Design Work to Prototyping

Once a project moves from the scoping stage to initial iterations, I move from wire frames to designing in more detail. I will e-mail questions about process or to review small design elements to business representatives and employees. While business will have a proposed process within the application, I want the design to support both what business wants and how our employees will really use

My business analyst and I usually work hand in hand. As he or she gathers requirements, I will take those and create design. We review this together with the business representatives and refine both the business requirements and the design. Development is always with us at the table and we often have discussions about direction both technically and UI design-wise. It's also important to me to understand my technical boundaries especially when creating new interaction patterns.

Informed Design

I make sure that the designs I'm creating are based on informed design. Informed design is based on sound psychological and physiological principles reflected in standard industry and corporate UI patterns, employees' technical and digital experiences and expectations and well-thought out business process. I spend time researching new interaction designs, both the supporting psychology, determining the most commonly used industry pattern and determining any modifications that need to be made to them.

While my design work may start out as physical paper and pencil sketches, it all goes into a mockup/prototype. The amount of interaction is dependent on how soon the work is needed and how much interaction is needed to inform the development and test teams. My prototype is used as the UI specification, although I will usually add additional notes with the business requirements.

Development Phase

During the development phase I work with development and QA to make sure the design is implemented as close as possible. I work out any issues that come up either technical or business requirements-wise. Because I have a development background I will often help out with any HTML or style issues. I've even researched how-tos for middle tier development for junior developers. At different milestones I will do a testing pass through the application to identify UI bugs.

Testing

Usability Walkthroughs

Once we have the majority of functionality defined, our team will do remote usability tests. Sometimes we use a development build of the application, otherwise we use my design prototype. A lot of it depends on how difficult a testing environment is to set up, how functional the prototype is and how much realistic data the prototype contains.

Usability testing is a team effort or it wouldn't be doable within an iteration or two. Making it a team effort also creates buy-in from all of the disciplines on the team. I'll identify the type of employees we want to test. Business representatives work with regional and branch managers to identify operation-level employees across the world to invite to testing. Our business analyst or program manager will send out and set up meeting rooms. During this time period I'm identifying our goals, writing scripts and communicating with our participants. If we're using a development build of the application, development and QA are setting up the environment. They will also pull in production data or create it.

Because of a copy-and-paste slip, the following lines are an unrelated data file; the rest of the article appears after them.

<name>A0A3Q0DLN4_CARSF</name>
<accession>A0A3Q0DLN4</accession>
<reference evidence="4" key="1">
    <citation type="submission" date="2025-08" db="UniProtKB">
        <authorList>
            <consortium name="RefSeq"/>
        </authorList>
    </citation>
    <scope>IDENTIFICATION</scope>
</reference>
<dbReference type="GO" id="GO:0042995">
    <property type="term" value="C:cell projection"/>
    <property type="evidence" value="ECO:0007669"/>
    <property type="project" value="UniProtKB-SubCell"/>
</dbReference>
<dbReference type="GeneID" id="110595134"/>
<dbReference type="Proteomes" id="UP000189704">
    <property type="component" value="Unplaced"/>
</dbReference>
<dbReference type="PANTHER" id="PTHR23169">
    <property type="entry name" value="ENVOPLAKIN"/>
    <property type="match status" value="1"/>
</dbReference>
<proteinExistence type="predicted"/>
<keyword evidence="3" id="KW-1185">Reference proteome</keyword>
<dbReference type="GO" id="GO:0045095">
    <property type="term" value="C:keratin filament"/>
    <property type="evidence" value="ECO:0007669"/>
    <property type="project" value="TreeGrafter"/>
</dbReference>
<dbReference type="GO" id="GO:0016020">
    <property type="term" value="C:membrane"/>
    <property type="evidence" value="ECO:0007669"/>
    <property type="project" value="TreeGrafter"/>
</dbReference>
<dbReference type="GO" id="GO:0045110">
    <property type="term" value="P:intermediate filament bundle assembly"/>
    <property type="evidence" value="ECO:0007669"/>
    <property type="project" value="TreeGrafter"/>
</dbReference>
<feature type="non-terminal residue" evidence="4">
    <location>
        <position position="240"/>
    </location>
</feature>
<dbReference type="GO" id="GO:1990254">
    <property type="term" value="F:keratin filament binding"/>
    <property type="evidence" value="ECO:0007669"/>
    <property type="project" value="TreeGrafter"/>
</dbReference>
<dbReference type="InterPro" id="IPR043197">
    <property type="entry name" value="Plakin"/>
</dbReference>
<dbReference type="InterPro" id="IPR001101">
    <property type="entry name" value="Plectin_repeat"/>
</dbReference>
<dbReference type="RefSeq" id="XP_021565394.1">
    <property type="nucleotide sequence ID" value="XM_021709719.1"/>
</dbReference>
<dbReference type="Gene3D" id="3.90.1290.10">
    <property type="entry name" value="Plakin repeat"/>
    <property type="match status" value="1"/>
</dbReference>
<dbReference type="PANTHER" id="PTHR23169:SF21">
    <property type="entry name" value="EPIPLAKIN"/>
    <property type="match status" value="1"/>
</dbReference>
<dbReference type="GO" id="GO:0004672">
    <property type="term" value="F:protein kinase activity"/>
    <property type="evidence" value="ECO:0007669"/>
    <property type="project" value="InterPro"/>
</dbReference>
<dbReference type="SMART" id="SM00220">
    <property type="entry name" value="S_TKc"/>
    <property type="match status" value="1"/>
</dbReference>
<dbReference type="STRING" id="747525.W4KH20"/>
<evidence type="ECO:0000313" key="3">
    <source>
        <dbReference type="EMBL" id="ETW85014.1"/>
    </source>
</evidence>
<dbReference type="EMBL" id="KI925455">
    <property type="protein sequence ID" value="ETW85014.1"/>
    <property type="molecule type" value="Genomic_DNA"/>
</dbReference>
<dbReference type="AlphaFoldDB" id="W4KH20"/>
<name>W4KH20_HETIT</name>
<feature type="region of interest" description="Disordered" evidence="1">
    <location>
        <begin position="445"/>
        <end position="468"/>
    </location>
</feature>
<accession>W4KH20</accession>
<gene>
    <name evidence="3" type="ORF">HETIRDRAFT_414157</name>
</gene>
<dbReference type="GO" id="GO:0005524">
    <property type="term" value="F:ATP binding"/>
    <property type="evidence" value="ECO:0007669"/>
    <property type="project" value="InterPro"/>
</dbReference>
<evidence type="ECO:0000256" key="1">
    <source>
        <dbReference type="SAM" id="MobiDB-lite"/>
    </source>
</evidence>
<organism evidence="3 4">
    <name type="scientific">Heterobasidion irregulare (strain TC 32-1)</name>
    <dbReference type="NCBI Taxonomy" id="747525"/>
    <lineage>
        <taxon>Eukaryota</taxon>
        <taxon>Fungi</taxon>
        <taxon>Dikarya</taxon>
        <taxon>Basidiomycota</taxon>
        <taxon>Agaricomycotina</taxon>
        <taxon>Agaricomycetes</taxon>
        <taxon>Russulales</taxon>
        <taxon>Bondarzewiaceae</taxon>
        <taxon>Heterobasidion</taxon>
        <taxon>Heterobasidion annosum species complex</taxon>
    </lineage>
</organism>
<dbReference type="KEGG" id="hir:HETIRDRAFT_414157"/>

When we do the testing everyone is present. Development and QA are required to attend one to two sessions depending on the number. Our business analyst, program manager, most all business representatives and at least one developer, who is responsible for answering any technical questions and helping work through any bugs we might hit, attend all the sessions. Directly after each session we document everything we saw and heard in a debrief meeting.

Because I moderate the walkthroughs, I watch the video of each session afterwards and takes notes on all issues and combine them with the debrief notes from the team to determine what needs to fixed, left as is, business rules that may need to be supported and determine recommendations of how issues should be fixed. As a team we look at the results and determine what will be fixed.

Post Release

Depending on the complexity of the back end of the application, the development team will determine if we need to do an alpha and/or beta release of the application. In this case I'm working with our business analyst to determine what issues employees are seeing both in the business rules, performance and the UI. Once issues are identified, changes are made for the next release.

System Usability Scale (SUS)

Once the application release has been out and in use for three to six months, I send out a System Usability Scale survey to employees who have been using the application. I also add in 3 free-form questions about their experience in the system. This gives us both an idea of how usable the new work is according to our employees globally and what reasons may be causing any low scores. We'll often find out where training has failed and what smaller functionality needs to be re-emphasized. We also find out any major issues that may not be coming up from our business representatives or what functionality employees really need to make the application better.